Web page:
6.  Plate gnocchi, garnishing with Parmaesan cheese, parsley, green onion, and cherry tomatoes.  Gently place poached egg on top of gnocchi.

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Published in: on June 3, 2013 at 9:20 am  Leave a Comment  

Grilled bison steaks with pesto goat cheese gnocchi

Some bison advice: get to know buffalo

Originally appeared in the December 6, 2012 edition of the Southside Times.

Grilled bison steaks with pesto goat cheese gnocchi (5)

You may have noticed those bison steaks chilling in a slim row next to the organic chicken and lamb shanks at your local grocery.  And for whatever reason you’ve passed them over for the same old steaks—whether due to cost or culinary uncertainty—take it from me: you’re missing out.

As shared in the third edition of Labensky and Hause’s insightful tome On Cooking, bison (also known as American buffalo) were once found in huge herds in the plains states, but were hunted into near-extinction during the nineteenth century.

Cooking bison is a quiet affair—what I mean is that while the meat is tender and flavorfully distinct, it lacks the marbling of beef; and having said that, the lean profile of bison requires you to make a few adjustments to the cooking time.  Like other coveted cuts of red meat, I urge you: don’t…overdo…it.

The subtle aroma and flavor of bison is ungamey, and retains a texture akin to filet mignon.  My last three pieces of bison advice: season wisely, uncork a bottle of red, and serve with hearty starch that will do the noble buffalo justice.  See you next week, dear reader.

Grilled bison steaks with pesto goat cheese gnocchi

Serves 2

  • 2, 6- to 8-ounce bison sirloin steaks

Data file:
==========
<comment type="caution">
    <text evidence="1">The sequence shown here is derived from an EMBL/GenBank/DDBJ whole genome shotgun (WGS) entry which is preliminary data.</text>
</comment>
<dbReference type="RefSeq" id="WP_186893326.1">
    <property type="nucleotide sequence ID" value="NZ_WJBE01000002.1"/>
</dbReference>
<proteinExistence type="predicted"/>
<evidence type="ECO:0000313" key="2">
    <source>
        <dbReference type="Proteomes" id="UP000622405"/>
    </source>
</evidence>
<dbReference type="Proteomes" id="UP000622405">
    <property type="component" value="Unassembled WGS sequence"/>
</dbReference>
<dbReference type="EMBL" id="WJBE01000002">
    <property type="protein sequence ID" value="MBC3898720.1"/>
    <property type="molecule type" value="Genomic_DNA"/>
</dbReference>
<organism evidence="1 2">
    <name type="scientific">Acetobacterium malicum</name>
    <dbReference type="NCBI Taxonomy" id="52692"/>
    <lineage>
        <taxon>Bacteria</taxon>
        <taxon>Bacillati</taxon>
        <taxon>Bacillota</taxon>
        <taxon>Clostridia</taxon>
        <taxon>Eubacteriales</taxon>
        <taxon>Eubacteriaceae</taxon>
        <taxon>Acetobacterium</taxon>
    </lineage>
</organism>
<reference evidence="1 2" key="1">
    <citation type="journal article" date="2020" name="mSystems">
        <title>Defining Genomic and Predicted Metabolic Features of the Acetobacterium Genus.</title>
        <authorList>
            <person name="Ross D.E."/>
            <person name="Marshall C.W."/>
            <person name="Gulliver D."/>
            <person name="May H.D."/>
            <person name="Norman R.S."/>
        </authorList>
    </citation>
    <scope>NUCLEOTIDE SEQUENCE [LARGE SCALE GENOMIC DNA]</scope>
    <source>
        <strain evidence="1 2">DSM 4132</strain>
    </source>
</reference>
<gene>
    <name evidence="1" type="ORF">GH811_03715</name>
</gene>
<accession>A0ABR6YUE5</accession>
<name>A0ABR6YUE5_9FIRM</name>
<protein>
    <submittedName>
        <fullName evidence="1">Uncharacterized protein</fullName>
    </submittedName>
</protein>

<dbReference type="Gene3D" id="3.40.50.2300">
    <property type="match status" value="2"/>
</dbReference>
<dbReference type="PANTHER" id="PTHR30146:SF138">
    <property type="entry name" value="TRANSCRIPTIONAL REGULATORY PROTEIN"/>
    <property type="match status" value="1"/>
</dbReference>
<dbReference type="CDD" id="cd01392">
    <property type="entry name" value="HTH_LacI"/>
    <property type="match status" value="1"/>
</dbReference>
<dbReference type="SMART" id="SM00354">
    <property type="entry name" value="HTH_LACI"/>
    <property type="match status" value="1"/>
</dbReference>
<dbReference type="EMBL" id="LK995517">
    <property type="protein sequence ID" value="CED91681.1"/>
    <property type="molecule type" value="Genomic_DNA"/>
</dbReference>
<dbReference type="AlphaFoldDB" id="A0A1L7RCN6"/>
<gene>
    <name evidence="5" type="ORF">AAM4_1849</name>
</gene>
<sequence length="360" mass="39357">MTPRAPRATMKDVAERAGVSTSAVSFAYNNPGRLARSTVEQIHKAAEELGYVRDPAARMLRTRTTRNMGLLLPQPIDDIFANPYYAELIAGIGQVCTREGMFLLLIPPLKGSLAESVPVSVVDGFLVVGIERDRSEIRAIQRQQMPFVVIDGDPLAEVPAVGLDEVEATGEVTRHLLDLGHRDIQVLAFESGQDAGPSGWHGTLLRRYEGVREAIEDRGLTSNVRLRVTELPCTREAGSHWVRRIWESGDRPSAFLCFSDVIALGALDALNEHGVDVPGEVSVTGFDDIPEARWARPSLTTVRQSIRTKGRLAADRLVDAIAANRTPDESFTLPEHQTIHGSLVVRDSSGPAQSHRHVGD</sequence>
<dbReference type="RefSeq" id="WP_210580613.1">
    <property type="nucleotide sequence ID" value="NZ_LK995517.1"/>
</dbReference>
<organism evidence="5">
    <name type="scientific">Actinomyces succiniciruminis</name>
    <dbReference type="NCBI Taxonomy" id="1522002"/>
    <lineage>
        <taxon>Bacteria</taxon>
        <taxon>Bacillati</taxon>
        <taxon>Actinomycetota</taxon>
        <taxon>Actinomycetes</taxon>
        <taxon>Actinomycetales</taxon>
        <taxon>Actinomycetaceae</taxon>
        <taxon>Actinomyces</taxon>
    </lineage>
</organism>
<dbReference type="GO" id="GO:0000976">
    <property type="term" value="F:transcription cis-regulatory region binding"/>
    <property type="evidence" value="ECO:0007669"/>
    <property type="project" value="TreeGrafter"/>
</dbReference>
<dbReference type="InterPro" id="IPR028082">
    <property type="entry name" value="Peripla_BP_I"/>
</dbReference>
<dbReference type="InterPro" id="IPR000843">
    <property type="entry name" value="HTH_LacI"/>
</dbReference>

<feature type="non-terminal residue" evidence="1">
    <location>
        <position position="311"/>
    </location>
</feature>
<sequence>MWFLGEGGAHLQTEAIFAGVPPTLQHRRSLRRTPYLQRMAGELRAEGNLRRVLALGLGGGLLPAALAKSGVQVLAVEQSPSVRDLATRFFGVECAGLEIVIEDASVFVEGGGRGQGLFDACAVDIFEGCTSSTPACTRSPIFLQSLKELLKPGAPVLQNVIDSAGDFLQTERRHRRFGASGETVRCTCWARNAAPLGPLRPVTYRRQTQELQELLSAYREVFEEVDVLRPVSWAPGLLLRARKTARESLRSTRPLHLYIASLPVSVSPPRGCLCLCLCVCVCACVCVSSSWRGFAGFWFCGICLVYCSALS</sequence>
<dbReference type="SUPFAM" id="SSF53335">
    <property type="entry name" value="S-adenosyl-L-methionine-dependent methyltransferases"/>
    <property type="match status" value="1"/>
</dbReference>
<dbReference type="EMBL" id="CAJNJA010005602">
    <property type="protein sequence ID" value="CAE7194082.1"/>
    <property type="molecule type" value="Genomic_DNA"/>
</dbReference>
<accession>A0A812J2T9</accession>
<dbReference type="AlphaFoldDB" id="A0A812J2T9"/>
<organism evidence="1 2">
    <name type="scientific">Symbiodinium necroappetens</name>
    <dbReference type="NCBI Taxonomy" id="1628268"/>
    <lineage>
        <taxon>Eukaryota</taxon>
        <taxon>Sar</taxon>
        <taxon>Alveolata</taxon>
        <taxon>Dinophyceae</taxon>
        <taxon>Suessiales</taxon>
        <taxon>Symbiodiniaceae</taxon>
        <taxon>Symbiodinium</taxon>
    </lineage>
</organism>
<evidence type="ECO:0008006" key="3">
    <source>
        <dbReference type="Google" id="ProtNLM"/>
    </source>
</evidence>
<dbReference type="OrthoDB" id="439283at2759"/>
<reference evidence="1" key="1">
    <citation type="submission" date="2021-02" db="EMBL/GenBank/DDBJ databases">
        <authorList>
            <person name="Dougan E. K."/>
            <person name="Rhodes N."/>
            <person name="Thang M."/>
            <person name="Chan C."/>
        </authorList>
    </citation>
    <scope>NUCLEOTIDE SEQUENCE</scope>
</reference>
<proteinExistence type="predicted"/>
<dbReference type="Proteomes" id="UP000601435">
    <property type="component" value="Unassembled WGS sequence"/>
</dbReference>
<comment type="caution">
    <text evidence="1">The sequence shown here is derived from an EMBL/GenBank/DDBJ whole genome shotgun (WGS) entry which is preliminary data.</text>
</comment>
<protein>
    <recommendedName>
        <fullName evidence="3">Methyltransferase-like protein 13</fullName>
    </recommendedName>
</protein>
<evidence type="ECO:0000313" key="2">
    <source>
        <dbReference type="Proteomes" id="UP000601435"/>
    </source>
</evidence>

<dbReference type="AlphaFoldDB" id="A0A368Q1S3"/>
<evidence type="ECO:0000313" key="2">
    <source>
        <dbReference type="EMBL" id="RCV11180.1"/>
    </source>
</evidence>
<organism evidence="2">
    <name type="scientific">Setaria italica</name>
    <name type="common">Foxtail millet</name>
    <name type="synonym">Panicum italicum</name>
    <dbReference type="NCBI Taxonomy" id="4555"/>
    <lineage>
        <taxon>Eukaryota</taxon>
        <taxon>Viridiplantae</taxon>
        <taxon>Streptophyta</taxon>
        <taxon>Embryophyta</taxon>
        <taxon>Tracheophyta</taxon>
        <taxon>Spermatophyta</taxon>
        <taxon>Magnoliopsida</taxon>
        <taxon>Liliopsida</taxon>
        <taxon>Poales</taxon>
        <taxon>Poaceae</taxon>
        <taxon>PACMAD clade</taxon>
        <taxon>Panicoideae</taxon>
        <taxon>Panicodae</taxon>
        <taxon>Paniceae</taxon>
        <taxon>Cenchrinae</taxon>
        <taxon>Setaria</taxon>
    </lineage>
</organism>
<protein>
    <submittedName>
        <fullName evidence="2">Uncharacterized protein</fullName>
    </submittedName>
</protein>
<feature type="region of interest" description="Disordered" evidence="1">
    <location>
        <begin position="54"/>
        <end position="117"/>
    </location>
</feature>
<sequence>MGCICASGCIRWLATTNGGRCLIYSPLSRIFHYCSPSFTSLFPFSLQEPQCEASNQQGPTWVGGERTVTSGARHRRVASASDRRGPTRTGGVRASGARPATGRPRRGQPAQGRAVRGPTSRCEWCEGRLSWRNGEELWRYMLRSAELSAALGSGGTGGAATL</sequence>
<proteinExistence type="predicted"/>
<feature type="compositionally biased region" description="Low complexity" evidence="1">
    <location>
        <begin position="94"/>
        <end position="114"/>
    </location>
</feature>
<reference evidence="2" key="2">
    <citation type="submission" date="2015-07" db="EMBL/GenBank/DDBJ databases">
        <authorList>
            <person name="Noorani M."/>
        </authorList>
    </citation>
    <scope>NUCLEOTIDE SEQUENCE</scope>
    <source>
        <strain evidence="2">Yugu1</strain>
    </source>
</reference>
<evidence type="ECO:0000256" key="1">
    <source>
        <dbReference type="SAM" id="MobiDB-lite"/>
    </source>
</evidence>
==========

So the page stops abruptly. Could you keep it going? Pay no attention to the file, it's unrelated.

• 16 ounces prepared potato gnocchi (Delallo makes a very decent boxed variety)
  • 2 ounces goat cheese
  • 2 tablespoons prepared pesto
  • As needed, ½ cup (or more) whole milk
  • To taste, kosher salt and cracked black pepper
  • As needed, fresh Italian parsley for garnish

1.  Bring a large saucepan of salted water to a boil.  Meanwhile, place a grill pan over medium-high heat.  Liberally season bison steaks with kosher salt and cracked black pepper; and once grill is hot, place steaks on heat.  When water comes to a boil, pour in prepared gnocchi and cook for 3- 5 minutes.

2.  Prepare sauce for gnocchi: in a sauté pan over low heat, add goat cheese along with a small amount of milk; allow cheese to melt down.  When goat cheese has thinned out, whisk in prepared pesto; season to taste and keep warm.

3.  When bison has been grill-seared on both sides, place on an oven-safe dish, cover with aluminum foil, and continue cooking in oven at 375°F for 5-7 minutes or until desired doneness is achieved.  Drain gnocchi thoroughly and toss in goat cheese sauce.  Serve bison atop gnocchi and garnish with Italian parsley.

Published in: on December 6, 2012 at 10:08 pm  Leave a Comment  
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Warm German Potato Salad

Yield:  25, 4-ounce portions

  • 7 pounds waxy potatoes
  • 8 ounces diced bacon
  • 1 cup chicken stock, hot (may require more, if needed)
  • 6 ounces white wine vinegar
  • 4 ounces fine chop shallots
  • ¼ teaspoon fine chop garlic
  • ¼ cup fine chop fresh parsley
  • To taste kosher salt and cracked black pepper

1.  Scrub potatoes, and then boil until tender.  Do not overcook.

2.  Drain potatoes and leave in colander to cool.

3.  Peel potatoes while still warm.  Cut into ¼-inch-thick slices or in a ½-inch dice.

4.  Meanwhile, cook bacon to crispy, rendering fat.

5.  Combine dressing ingredients:  bacon, rendered fat, chicken stock, vinegar, shallots, and garlic.  Pour warm ingredients over potatoes.

6.  Place potato salad in a large pan, cover, and place in the oven at 300°F over about 30 minutes.  Serve hot.

Published in: on September 15, 2010 at 9:30 pm  Leave a Comment